“The Kurds withdrew because the conference rejected an item that says the Kurdish people must be recognized,” said Abdel Aziz Othman of the National Kurdish Council. “This is unfair and we will no longer accept to be marginalized.”
Sixteen months into an uprising against Assad, the failure to rally Syria’s disparate religious and ethnic groups behind a united leadership will make it more difficult to secure international recognition.
“This is so sad. It will have a bad implications for all parties. It will make the Syrian opposition look bad and demoralise the protesters on the ground,” said an opposition activist, 27-year-old Gawad al-Khatib.
Assad has clung on far longer than other Arab leaders who faced popular uprisings, in part due to his willingness to use overwhelming force but also because of divisions among his population, the opposition and the international community.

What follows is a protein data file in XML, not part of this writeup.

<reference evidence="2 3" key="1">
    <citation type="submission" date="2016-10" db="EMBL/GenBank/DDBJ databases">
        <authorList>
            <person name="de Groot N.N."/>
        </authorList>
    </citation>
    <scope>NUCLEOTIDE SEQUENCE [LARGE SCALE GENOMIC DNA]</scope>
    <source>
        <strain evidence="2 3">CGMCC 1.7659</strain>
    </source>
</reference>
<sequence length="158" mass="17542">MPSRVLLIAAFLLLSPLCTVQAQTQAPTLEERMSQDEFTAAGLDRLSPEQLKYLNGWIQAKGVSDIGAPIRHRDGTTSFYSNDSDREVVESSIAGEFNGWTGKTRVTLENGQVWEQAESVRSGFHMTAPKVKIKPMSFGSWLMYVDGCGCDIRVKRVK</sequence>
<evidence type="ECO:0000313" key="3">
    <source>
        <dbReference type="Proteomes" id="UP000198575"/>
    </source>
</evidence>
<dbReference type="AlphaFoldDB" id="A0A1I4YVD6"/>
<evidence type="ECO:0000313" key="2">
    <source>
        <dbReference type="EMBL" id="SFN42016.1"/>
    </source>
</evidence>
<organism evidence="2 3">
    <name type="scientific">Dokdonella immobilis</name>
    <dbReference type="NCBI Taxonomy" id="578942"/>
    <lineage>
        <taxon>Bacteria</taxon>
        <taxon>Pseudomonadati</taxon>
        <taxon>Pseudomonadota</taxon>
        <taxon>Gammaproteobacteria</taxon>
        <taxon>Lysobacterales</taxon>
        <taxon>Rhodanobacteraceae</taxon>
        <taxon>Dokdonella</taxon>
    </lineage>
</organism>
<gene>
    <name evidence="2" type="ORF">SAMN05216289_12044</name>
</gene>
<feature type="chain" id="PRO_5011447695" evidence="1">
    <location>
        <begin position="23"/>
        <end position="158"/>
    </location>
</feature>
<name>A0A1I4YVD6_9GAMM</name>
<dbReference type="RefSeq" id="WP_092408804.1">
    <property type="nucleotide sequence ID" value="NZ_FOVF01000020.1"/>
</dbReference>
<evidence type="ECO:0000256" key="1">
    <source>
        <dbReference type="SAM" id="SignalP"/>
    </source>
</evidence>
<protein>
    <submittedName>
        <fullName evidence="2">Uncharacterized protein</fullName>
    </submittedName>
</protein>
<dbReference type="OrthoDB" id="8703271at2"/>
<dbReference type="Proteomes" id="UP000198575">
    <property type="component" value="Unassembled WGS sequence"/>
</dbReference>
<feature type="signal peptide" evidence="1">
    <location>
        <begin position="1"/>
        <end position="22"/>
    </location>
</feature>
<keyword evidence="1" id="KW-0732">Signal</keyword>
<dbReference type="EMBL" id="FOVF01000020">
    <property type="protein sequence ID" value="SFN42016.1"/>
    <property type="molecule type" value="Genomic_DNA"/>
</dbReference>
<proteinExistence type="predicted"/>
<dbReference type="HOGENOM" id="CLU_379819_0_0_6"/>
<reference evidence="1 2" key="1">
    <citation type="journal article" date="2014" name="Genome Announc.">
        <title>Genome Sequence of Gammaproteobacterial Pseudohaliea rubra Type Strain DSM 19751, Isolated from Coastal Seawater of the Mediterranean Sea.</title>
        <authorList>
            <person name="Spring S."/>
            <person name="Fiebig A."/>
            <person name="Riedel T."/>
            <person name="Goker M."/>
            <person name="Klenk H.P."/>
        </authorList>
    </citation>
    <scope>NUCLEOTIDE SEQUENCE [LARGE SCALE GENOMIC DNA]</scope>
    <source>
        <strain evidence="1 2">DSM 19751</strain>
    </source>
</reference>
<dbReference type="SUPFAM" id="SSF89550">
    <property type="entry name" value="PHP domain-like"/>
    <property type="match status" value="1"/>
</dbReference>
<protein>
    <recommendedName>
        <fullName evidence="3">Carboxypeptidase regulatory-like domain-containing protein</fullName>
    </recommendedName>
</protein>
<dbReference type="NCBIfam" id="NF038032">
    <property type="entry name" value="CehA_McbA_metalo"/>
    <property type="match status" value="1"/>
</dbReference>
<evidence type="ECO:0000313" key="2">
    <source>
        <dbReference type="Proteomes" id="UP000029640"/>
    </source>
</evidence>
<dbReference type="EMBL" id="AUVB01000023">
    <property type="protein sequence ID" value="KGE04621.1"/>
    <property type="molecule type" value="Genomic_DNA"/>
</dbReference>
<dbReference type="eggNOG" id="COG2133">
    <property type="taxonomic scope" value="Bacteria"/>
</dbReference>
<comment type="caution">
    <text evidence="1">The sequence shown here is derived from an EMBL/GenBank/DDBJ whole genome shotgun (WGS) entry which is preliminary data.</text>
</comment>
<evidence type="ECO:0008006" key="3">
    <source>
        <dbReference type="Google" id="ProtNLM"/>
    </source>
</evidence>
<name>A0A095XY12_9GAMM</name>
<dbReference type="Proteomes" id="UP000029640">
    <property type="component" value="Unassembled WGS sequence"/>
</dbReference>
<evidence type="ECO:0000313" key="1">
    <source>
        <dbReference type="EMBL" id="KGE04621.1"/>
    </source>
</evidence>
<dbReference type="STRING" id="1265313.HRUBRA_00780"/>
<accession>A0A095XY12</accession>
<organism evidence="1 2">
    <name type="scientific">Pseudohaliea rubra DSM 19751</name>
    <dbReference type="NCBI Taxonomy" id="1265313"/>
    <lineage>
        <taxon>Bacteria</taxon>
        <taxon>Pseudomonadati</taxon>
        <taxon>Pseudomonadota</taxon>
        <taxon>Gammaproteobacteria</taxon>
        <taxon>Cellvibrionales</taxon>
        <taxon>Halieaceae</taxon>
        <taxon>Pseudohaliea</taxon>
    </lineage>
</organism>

Russia, Syria’s longtime ally, opposes U.N. action proposed by Western powers. The United States and European powers have themselves shown no appetite for military intervention of the kind they used in Libya.
A diplomat from the meeting’s host, the Arab League, said the often “chaotic” opposition had made progress by agreeing on documents outlining principles to shape a new constitution and guide any transition.